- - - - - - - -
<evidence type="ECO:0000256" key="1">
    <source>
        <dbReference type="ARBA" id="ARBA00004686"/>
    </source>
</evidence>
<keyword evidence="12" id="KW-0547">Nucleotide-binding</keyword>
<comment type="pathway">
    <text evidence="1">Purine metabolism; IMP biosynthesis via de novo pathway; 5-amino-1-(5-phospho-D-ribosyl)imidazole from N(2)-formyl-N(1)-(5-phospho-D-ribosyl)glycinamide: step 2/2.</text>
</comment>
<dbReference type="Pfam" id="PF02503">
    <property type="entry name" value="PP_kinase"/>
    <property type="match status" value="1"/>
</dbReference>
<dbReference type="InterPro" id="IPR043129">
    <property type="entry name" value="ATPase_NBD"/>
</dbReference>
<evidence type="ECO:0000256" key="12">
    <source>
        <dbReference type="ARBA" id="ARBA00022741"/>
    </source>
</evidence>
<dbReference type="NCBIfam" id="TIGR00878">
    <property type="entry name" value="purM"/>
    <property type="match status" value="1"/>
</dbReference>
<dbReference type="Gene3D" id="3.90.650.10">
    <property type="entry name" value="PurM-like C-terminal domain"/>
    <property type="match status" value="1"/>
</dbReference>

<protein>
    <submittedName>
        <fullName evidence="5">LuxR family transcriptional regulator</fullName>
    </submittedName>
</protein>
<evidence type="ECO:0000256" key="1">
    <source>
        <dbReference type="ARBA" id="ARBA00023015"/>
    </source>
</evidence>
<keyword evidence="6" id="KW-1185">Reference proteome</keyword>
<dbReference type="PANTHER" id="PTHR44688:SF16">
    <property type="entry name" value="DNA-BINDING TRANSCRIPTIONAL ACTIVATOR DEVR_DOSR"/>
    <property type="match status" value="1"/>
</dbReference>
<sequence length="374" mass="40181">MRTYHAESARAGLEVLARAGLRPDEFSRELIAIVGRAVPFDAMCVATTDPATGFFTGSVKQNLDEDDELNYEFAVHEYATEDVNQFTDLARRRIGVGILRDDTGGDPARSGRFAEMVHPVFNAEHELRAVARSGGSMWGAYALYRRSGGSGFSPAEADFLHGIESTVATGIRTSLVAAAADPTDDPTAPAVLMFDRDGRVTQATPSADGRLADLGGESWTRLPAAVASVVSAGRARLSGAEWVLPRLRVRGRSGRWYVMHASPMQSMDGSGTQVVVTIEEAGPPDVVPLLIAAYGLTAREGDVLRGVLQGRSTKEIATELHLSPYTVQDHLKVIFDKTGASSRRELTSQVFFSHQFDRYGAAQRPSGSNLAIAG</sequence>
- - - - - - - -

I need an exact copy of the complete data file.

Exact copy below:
<evidence type="ECO:0000256" key="1">
    <source>
        <dbReference type="ARBA" id="ARBA00004686"/>
    </source>
</evidence>
<keyword evidence="12" id="KW-0547">Nucleotide-binding</keyword>
<comment type="pathway">
    <text evidence="1">Purine metabolism; IMP biosynthesis via de novo pathway; 5-amino-1-(5-phospho-D-ribosyl)imidazole from N(2)-formyl-N(1)-(5-phospho-D-ribosyl)glycinamide: step 2/2.</text>
</comment>
<dbReference type="Pfam" id="PF02503">
    <property type="entry name" value="PP_kinase"/>
    <property type="match status" value="1"/>
</dbReference>
<dbReference type="InterPro" id="IPR043129">
    <property type="entry name" value="ATPase_NBD"/>
</dbReference>
<evidence type="ECO:0000256" key="12">
    <source>
        <dbReference type="ARBA" id="ARBA00022741"/>
    </source>
</evidence>
<dbReference type="NCBIfam" id="TIGR00878">
    <property type="entry name" value="purM"/>
    <property type="match status" value="1"/>
</dbReference>
<dbReference type="Gene3D" id="3.90.650.10">
    <property type="entry name" value="PurM-like C-terminal domain"/>
    <property type="match status" value="1"/>
</dbReference>

<protein>
    <submittedName>
        <fullName evidence="5">LuxR family transcriptional regulator</fullName>
    </submittedName>
</protein>
<evidence type="ECO:0000256" key="1">
    <source>
        <dbReference type="ARBA" id="ARBA00023015"/>
    </source>
</evidence>
<keyword evidence="6" id="KW-1185">Reference proteome</keyword>
<dbReference type="PANTHER" id="PTHR44688:SF16">
    <property type="entry name" value="DNA-BINDING TRANSCRIPTIONAL ACTIVATOR DEVR_DOSR"/>
    <property type="match status" value="1"/>
</dbReference>
<sequence length="374" mass="40181">MRTYHAESARAGLEVLARAGLRPDEFSRELIAIVGRAVPFDAMCVATTDPATGFFTGSVKQNLDEDDELNYEFAVHEYATEDVNQFTDLARRRIGVGILRDDTGGDPARSGRFAEMVHPVFNAEHELRAVARSGGSMWGAYALYRRSGGSGFSPAEADFLHGIESTVATGIRTSLVAAAADPTDDPTAPAVLMFDRDGRVTQATPSADGRLADLGGESWTRLPAAVASVVSAGRARLSGAEWVLPRLRVRGRSGRWYVMHASPMQSMDGSGTQVVVTIEEAGPPDVVPLLIAAYGLTAREGDVLRGVLQGRSTKEIATELHLSPYTVQDHLKVIFDKTGASSRRELTSQVFFSHQFDRYGAAQRPSGSNLAIAG</sequence>